washington budget

Tom Banse / Northwest News Network

Washington Gov. Jay Inslee on Tuesday ordered a second 30-day overtime session of the state legislature. It began immediately after the adjournment of the first special session.

Cacophony / Wikimedia - tinyurl.com/j5o48e3

Washington’s 30-day special session of the legislature ends Tuesday. But there’s still no sign of a budget deal or a plan to fully fund education. That means Gov. Jay Inslee is expected to call a second overtime session.

Austin Jenkins / Northwest News Network

The halfway mark has come and gone in Washington’s 30-day special session of the legislature. But there’s still no deal on a budget or a school funding solution.

Washington REALTORS / YouTube

It’s a bold move by Washington Realtors and other business groups. They’re taking on the number two Democrat in the Washington House with a TV ad that accuses him of “squeezing” taxpayers.

Austin Jenkins / Northwest News Network

Washington Gov. Jay Inslee will likely call lawmakers back into special session on Monday. This comes as the clock runs out on the 105-day regular session without a budget deal--or agreement on school funding.

That’s led to plenty of finger-pointing at the Capitol.  

Austin Jenkins / Northwest News Network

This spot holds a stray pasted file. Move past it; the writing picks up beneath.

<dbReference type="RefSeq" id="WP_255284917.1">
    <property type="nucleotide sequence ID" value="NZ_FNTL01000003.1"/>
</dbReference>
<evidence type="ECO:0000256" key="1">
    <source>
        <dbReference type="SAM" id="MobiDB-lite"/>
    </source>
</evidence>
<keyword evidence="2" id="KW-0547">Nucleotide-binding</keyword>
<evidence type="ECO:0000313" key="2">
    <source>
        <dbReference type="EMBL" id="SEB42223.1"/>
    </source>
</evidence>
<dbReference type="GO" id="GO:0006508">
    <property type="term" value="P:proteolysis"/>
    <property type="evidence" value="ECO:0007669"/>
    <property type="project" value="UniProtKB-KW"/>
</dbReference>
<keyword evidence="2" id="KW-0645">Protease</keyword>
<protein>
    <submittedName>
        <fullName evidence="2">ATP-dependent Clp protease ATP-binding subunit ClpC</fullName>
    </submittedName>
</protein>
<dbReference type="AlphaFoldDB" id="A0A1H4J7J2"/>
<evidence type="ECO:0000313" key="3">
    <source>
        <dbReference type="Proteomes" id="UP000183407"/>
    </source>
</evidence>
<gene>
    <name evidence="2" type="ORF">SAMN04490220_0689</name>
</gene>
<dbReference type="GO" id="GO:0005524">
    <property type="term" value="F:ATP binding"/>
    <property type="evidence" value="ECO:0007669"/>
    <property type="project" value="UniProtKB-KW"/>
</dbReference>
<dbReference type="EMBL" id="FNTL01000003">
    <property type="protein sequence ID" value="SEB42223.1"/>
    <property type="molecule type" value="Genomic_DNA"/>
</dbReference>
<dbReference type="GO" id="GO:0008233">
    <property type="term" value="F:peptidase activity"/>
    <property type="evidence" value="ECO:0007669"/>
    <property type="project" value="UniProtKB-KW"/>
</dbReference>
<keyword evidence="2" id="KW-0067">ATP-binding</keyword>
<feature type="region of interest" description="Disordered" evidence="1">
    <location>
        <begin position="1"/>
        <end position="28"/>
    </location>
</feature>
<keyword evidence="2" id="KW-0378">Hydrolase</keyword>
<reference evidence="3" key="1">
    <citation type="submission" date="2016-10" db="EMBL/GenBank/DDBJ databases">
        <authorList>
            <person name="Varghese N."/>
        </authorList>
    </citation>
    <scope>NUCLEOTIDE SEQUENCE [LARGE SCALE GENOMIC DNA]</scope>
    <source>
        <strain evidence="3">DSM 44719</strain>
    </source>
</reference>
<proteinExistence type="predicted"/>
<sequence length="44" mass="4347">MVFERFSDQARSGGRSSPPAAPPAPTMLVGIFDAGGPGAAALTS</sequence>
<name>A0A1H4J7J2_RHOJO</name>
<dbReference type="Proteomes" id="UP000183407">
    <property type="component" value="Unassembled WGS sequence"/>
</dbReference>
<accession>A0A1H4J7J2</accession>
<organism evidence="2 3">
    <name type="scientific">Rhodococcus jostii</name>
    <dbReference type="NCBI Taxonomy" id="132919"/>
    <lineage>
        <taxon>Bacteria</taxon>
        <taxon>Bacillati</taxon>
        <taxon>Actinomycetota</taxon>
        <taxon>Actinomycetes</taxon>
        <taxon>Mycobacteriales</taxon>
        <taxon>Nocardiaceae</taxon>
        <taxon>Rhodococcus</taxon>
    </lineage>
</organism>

Washington state Senate Republicans and House Democrats are at loggerheads over how to fund schools. Republicans want to replace local school levies with a new state property tax levy. Democrats want a new capital gains tax to generate more money for schools.

Colin Fogarty / Northwest News Network

In what has become the new normal, Washington state lawmakers are expected to go into an overtime session because they’ve been unable to agree on a state operating budget or a plan to fully fund public schools.

The regular 105-day session ends Sunday, April 23.

Austin Jenkins / Northwest News Network

Time is running out for Washington lawmakers to negotiate a state budget that complies with a Supreme Court ruling to fully fund schools.

Austin Jenkins / Northwest News Network

Democrats in the Washington state House have proposed a $3 billion tax package to help fund schools and social services over the next two years. The budget and tax plan unveiled Monday includes a new tax on capital gains.

Austin Jenkins / Northwest News Network

Washington Senate Republicans have proposed a $5 billion increase in state spending over the next two years, including $1.8 billion more for public schools in an attempt to satisfy a Supreme Court ruling that found the state is not adequately funding K-12 education.

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